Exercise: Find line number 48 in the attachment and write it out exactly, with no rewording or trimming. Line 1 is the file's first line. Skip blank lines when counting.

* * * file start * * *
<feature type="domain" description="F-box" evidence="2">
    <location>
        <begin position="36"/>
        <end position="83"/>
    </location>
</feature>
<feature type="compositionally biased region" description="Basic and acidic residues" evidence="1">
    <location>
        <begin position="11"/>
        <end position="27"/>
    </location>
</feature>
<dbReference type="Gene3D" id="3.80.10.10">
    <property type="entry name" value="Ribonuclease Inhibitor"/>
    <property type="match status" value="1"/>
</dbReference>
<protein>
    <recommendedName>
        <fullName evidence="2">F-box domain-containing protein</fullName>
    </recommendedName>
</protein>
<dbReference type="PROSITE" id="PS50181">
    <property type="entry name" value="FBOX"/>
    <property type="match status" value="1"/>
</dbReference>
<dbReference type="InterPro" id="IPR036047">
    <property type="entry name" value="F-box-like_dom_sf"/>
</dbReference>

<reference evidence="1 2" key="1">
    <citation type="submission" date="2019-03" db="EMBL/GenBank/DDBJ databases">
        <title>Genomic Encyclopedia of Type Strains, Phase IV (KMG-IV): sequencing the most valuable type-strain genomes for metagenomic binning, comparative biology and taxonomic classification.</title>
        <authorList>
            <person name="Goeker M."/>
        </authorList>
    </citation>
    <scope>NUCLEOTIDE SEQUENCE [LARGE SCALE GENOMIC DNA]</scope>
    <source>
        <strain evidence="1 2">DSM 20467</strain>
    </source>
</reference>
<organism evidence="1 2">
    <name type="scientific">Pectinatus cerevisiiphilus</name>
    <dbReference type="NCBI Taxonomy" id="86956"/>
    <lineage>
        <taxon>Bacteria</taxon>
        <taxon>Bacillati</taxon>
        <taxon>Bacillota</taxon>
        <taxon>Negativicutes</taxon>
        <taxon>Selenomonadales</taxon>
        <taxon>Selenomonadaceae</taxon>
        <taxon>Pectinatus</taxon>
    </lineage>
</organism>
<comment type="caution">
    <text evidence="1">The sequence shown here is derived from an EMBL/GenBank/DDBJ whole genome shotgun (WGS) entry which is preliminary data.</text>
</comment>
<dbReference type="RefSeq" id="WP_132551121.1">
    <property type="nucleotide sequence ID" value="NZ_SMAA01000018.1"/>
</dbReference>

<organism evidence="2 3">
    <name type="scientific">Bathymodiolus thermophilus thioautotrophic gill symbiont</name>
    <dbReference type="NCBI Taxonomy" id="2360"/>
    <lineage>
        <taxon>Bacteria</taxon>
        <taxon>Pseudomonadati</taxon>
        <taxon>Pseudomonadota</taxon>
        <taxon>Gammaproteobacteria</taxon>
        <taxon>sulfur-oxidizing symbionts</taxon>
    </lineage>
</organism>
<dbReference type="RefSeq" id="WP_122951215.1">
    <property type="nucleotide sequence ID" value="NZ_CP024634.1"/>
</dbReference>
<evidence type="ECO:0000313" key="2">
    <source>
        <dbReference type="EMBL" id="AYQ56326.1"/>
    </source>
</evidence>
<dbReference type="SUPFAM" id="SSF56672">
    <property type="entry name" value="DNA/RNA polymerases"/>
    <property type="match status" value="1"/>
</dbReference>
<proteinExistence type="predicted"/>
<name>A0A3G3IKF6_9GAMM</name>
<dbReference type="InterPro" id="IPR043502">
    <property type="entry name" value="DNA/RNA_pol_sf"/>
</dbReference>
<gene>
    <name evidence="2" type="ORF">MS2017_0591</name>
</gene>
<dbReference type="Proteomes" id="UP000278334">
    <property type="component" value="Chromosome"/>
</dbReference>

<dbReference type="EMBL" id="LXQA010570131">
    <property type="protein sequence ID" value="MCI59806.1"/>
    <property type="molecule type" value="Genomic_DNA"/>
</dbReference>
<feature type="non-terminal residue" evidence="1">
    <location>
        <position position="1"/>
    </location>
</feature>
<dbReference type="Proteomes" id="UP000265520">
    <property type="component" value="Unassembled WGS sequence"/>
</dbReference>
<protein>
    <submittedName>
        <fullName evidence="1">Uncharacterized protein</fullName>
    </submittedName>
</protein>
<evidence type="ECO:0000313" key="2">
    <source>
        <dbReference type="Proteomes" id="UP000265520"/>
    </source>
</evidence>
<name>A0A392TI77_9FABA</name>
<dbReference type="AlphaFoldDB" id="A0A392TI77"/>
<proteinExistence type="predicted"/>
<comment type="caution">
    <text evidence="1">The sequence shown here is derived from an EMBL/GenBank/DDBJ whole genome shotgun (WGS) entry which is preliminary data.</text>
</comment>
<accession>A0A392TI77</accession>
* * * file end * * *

        <taxon>Negativicutes</taxon>